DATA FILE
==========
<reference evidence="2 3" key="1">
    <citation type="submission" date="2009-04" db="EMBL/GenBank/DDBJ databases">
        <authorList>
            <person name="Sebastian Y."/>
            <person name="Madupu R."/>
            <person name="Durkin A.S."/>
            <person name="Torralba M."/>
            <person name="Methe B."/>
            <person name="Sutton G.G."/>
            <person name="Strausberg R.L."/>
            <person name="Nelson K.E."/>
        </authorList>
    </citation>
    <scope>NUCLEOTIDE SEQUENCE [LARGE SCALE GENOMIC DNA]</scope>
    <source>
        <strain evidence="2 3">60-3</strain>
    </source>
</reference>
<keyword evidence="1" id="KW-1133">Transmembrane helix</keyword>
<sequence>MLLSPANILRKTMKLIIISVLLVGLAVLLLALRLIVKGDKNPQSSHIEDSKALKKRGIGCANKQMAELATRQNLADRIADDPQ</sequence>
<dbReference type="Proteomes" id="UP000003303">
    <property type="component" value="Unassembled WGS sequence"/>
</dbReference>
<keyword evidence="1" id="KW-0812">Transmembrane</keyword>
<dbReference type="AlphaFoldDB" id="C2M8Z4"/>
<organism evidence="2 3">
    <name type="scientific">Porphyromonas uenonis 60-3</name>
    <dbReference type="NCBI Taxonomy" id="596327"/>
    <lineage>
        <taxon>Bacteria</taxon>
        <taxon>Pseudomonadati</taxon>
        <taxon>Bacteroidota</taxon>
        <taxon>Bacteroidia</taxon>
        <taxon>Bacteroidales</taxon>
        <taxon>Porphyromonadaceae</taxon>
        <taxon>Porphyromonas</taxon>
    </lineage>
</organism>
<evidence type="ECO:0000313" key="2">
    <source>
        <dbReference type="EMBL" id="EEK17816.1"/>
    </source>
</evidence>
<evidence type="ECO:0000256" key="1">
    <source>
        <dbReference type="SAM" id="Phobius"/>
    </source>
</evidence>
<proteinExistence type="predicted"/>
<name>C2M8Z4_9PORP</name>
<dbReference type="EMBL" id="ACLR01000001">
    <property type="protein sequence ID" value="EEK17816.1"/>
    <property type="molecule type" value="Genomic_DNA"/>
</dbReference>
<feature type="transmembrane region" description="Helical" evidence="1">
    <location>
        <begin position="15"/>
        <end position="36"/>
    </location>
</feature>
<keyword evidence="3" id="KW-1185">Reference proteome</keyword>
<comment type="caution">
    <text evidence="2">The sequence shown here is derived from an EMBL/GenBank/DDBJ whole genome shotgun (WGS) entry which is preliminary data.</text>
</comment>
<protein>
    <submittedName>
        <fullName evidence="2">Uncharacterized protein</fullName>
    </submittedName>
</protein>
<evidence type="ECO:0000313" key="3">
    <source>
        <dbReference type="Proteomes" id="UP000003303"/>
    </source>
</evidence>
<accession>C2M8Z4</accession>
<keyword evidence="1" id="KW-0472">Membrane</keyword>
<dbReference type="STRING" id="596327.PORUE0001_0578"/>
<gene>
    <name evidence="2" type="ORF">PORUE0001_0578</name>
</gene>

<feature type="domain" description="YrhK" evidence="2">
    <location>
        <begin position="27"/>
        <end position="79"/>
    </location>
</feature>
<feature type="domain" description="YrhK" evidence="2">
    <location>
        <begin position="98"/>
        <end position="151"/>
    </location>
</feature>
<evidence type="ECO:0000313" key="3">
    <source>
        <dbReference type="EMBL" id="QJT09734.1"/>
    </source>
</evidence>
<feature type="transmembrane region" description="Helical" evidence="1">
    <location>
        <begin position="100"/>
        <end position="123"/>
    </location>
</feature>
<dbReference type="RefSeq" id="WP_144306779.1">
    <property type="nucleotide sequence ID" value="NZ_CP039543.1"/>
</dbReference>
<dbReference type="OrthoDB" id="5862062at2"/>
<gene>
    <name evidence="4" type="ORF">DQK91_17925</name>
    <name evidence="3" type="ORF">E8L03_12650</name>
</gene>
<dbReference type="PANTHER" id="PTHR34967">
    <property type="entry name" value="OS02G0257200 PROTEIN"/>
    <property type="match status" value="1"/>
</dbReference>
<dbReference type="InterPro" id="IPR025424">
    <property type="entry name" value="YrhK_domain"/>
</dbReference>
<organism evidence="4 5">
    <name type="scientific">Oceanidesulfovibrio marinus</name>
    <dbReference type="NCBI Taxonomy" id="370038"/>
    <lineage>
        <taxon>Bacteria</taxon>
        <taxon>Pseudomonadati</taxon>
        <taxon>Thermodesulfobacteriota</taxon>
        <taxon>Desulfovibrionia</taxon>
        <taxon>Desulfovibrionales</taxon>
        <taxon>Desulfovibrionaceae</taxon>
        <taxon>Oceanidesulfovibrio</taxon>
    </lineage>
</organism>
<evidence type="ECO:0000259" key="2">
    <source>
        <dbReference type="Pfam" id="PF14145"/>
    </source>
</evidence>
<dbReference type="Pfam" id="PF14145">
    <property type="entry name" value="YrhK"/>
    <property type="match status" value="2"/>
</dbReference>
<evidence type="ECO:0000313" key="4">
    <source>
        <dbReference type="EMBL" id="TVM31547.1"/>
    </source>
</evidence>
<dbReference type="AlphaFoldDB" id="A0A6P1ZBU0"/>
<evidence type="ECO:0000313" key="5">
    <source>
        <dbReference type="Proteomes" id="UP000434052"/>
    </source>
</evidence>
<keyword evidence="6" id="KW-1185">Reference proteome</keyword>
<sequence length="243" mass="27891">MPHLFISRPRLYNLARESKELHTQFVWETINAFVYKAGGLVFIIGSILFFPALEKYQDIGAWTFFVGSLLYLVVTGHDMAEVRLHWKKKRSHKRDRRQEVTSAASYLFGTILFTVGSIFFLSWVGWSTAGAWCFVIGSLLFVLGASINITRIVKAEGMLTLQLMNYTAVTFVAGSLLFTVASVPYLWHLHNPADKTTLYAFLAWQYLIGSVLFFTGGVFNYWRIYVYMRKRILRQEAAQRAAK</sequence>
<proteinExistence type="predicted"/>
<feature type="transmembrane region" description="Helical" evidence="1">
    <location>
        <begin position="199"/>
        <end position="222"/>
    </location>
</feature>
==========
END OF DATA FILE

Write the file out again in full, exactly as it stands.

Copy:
<reference evidence="2 3" key="1">
    <citation type="submission" date="2009-04" db="EMBL/GenBank/DDBJ databases">
        <authorList>
            <person name="Sebastian Y."/>
            <person name="Madupu R."/>
            <person name="Durkin A.S."/>
            <person name="Torralba M."/>
            <person name="Methe B."/>
            <person name="Sutton G.G."/>
            <person name="Strausberg R.L."/>
            <person name="Nelson K.E."/>
        </authorList>
    </citation>
    <scope>NUCLEOTIDE SEQUENCE [LARGE SCALE GENOMIC DNA]</scope>
    <source>
        <strain evidence="2 3">60-3</strain>
    </source>
</reference>
<keyword evidence="1" id="KW-1133">Transmembrane helix</keyword>
<sequence>MLLSPANILRKTMKLIIISVLLVGLAVLLLALRLIVKGDKNPQSSHIEDSKALKKRGIGCANKQMAELATRQNLADRIADDPQ</sequence>
<dbReference type="Proteomes" id="UP000003303">
    <property type="component" value="Unassembled WGS sequence"/>
</dbReference>
<keyword evidence="1" id="KW-0812">Transmembrane</keyword>
<dbReference type="AlphaFoldDB" id="C2M8Z4"/>
<organism evidence="2 3">
    <name type="scientific">Porphyromonas uenonis 60-3</name>
    <dbReference type="NCBI Taxonomy" id="596327"/>
    <lineage>
        <taxon>Bacteria</taxon>
        <taxon>Pseudomonadati</taxon>
        <taxon>Bacteroidota</taxon>
        <taxon>Bacteroidia</taxon>
        <taxon>Bacteroidales</taxon>
        <taxon>Porphyromonadaceae</taxon>
        <taxon>Porphyromonas</taxon>
    </lineage>
</organism>
<evidence type="ECO:0000313" key="2">
    <source>
        <dbReference type="EMBL" id="EEK17816.1"/>
    </source>
</evidence>
<evidence type="ECO:0000256" key="1">
    <source>
        <dbReference type="SAM" id="Phobius"/>
    </source>
</evidence>
<proteinExistence type="predicted"/>
<name>C2M8Z4_9PORP</name>
<dbReference type="EMBL" id="ACLR01000001">
    <property type="protein sequence ID" value="EEK17816.1"/>
    <property type="molecule type" value="Genomic_DNA"/>
</dbReference>
<feature type="transmembrane region" description="Helical" evidence="1">
    <location>
        <begin position="15"/>
        <end position="36"/>
    </location>
</feature>
<keyword evidence="3" id="KW-1185">Reference proteome</keyword>
<comment type="caution">
    <text evidence="2">The sequence shown here is derived from an EMBL/GenBank/DDBJ whole genome shotgun (WGS) entry which is preliminary data.</text>
</comment>
<protein>
    <submittedName>
        <fullName evidence="2">Uncharacterized protein</fullName>
    </submittedName>
</protein>
<evidence type="ECO:0000313" key="3">
    <source>
        <dbReference type="Proteomes" id="UP000003303"/>
    </source>
</evidence>
<accession>C2M8Z4</accession>
<keyword evidence="1" id="KW-0472">Membrane</keyword>
<dbReference type="STRING" id="596327.PORUE0001_0578"/>
<gene>
    <name evidence="2" type="ORF">PORUE0001_0578</name>
</gene>

<feature type="domain" description="YrhK" evidence="2">
    <location>
        <begin position="27"/>
        <end position="79"/>
    </location>
</feature>
<feature type="domain" description="YrhK" evidence="2">
    <location>
        <begin position="98"/>
        <end position="151"/>
    </location>
</feature>
<evidence type="ECO:0000313" key="3">
    <source>
        <dbReference type="EMBL" id="QJT09734.1"/>
    </source>
</evidence>
<feature type="transmembrane region" description="Helical" evidence="1">
    <location>
        <begin position="100"/>
        <end position="123"/>
    </location>
</feature>
<dbReference type="RefSeq" id="WP_144306779.1">
    <property type="nucleotide sequence ID" value="NZ_CP039543.1"/>
</dbReference>
<dbReference type="OrthoDB" id="5862062at2"/>
<gene>
    <name evidence="4" type="ORF">DQK91_17925</name>
    <name evidence="3" type="ORF">E8L03_12650</name>
</gene>
<dbReference type="PANTHER" id="PTHR34967">
    <property type="entry name" value="OS02G0257200 PROTEIN"/>
    <property type="match status" value="1"/>
</dbReference>
<dbReference type="InterPro" id="IPR025424">
    <property type="entry name" value="YrhK_domain"/>
</dbReference>
<organism evidence="4 5">
    <name type="scientific">Oceanidesulfovibrio marinus</name>
    <dbReference type="NCBI Taxonomy" id="370038"/>
    <lineage>
        <taxon>Bacteria</taxon>
        <taxon>Pseudomonadati</taxon>
        <taxon>Thermodesulfobacteriota</taxon>
        <taxon>Desulfovibrionia</taxon>
        <taxon>Desulfovibrionales</taxon>
        <taxon>Desulfovibrionaceae</taxon>
        <taxon>Oceanidesulfovibrio</taxon>
    </lineage>
</organism>
<evidence type="ECO:0000259" key="2">
    <source>
        <dbReference type="Pfam" id="PF14145"/>
    </source>
</evidence>
<dbReference type="Pfam" id="PF14145">
    <property type="entry name" value="YrhK"/>
    <property type="match status" value="2"/>
</dbReference>
<evidence type="ECO:0000313" key="4">
    <source>
        <dbReference type="EMBL" id="TVM31547.1"/>
    </source>
</evidence>
<dbReference type="AlphaFoldDB" id="A0A6P1ZBU0"/>
<evidence type="ECO:0000313" key="5">
    <source>
        <dbReference type="Proteomes" id="UP000434052"/>
    </source>
</evidence>
<keyword evidence="6" id="KW-1185">Reference proteome</keyword>
<sequence length="243" mass="27891">MPHLFISRPRLYNLARESKELHTQFVWETINAFVYKAGGLVFIIGSILFFPALEKYQDIGAWTFFVGSLLYLVVTGHDMAEVRLHWKKKRSHKRDRRQEVTSAASYLFGTILFTVGSIFFLSWVGWSTAGAWCFVIGSLLFVLGASINITRIVKAEGMLTLQLMNYTAVTFVAGSLLFTVASVPYLWHLHNPADKTTLYAFLAWQYLIGSVLFFTGGVFNYWRIYVYMRKRILRQEAAQRAAK</sequence>
<proteinExistence type="predicted"/>
<feature type="transmembrane region" description="Helical" evidence="1">
    <location>
        <begin position="199"/>
        <end position="222"/>
    </location>
</feature>